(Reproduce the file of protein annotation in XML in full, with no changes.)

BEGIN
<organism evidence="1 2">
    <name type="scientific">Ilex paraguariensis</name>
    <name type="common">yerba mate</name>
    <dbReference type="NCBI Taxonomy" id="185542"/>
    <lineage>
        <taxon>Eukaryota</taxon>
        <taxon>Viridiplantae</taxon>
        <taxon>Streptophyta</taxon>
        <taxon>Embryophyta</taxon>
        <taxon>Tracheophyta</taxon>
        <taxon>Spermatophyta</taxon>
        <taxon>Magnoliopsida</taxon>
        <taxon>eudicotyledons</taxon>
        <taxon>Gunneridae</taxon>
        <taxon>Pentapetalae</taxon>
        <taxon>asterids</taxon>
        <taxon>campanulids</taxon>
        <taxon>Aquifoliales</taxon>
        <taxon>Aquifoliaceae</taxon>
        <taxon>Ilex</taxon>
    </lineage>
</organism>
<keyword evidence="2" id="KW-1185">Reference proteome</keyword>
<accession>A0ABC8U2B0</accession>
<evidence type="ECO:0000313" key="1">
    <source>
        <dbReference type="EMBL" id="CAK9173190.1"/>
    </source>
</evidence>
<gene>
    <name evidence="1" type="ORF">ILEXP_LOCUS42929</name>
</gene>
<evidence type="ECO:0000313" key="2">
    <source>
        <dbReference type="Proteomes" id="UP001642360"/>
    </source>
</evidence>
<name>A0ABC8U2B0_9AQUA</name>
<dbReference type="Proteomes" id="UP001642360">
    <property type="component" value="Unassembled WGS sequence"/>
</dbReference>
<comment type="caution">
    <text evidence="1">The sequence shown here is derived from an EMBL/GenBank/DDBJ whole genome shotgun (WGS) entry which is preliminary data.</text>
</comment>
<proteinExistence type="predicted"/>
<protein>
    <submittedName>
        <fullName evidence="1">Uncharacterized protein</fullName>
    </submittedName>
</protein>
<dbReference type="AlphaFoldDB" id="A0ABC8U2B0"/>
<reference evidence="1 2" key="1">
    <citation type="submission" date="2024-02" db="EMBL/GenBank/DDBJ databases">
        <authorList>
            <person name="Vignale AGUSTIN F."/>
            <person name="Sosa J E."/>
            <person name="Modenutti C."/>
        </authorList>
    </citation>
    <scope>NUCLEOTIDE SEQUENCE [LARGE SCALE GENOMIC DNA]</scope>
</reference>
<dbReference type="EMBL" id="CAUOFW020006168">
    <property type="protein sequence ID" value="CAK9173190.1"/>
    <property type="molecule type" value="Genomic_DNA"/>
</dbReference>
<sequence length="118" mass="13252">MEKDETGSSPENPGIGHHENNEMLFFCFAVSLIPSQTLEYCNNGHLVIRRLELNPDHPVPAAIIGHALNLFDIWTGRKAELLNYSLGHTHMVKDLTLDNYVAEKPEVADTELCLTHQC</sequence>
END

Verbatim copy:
<organism evidence="1 2">
    <name type="scientific">Ilex paraguariensis</name>
    <name type="common">yerba mate</name>
    <dbReference type="NCBI Taxonomy" id="185542"/>
    <lineage>
        <taxon>Eukaryota</taxon>
        <taxon>Viridiplantae</taxon>
        <taxon>Streptophyta</taxon>
        <taxon>Embryophyta</taxon>
        <taxon>Tracheophyta</taxon>
        <taxon>Spermatophyta</taxon>
        <taxon>Magnoliopsida</taxon>
        <taxon>eudicotyledons</taxon>
        <taxon>Gunneridae</taxon>
        <taxon>Pentapetalae</taxon>
        <taxon>asterids</taxon>
        <taxon>campanulids</taxon>
        <taxon>Aquifoliales</taxon>
        <taxon>Aquifoliaceae</taxon>
        <taxon>Ilex</taxon>
    </lineage>
</organism>
<keyword evidence="2" id="KW-1185">Reference proteome</keyword>
<accession>A0ABC8U2B0</accession>
<evidence type="ECO:0000313" key="1">
    <source>
        <dbReference type="EMBL" id="CAK9173190.1"/>
    </source>
</evidence>
<gene>
    <name evidence="1" type="ORF">ILEXP_LOCUS42929</name>
</gene>
<evidence type="ECO:0000313" key="2">
    <source>
        <dbReference type="Proteomes" id="UP001642360"/>
    </source>
</evidence>
<name>A0ABC8U2B0_9AQUA</name>
<dbReference type="Proteomes" id="UP001642360">
    <property type="component" value="Unassembled WGS sequence"/>
</dbReference>
<comment type="caution">
    <text evidence="1">The sequence shown here is derived from an EMBL/GenBank/DDBJ whole genome shotgun (WGS) entry which is preliminary data.</text>
</comment>
<proteinExistence type="predicted"/>
<protein>
    <submittedName>
        <fullName evidence="1">Uncharacterized protein</fullName>
    </submittedName>
</protein>
<dbReference type="AlphaFoldDB" id="A0ABC8U2B0"/>
<reference evidence="1 2" key="1">
    <citation type="submission" date="2024-02" db="EMBL/GenBank/DDBJ databases">
        <authorList>
            <person name="Vignale AGUSTIN F."/>
            <person name="Sosa J E."/>
            <person name="Modenutti C."/>
        </authorList>
    </citation>
    <scope>NUCLEOTIDE SEQUENCE [LARGE SCALE GENOMIC DNA]</scope>
</reference>
<dbReference type="EMBL" id="CAUOFW020006168">
    <property type="protein sequence ID" value="CAK9173190.1"/>
    <property type="molecule type" value="Genomic_DNA"/>
</dbReference>
<sequence length="118" mass="13252">MEKDETGSSPENPGIGHHENNEMLFFCFAVSLIPSQTLEYCNNGHLVIRRLELNPDHPVPAAIIGHALNLFDIWTGRKAELLNYSLGHTHMVKDLTLDNYVAEKPEVADTELCLTHQC</sequence>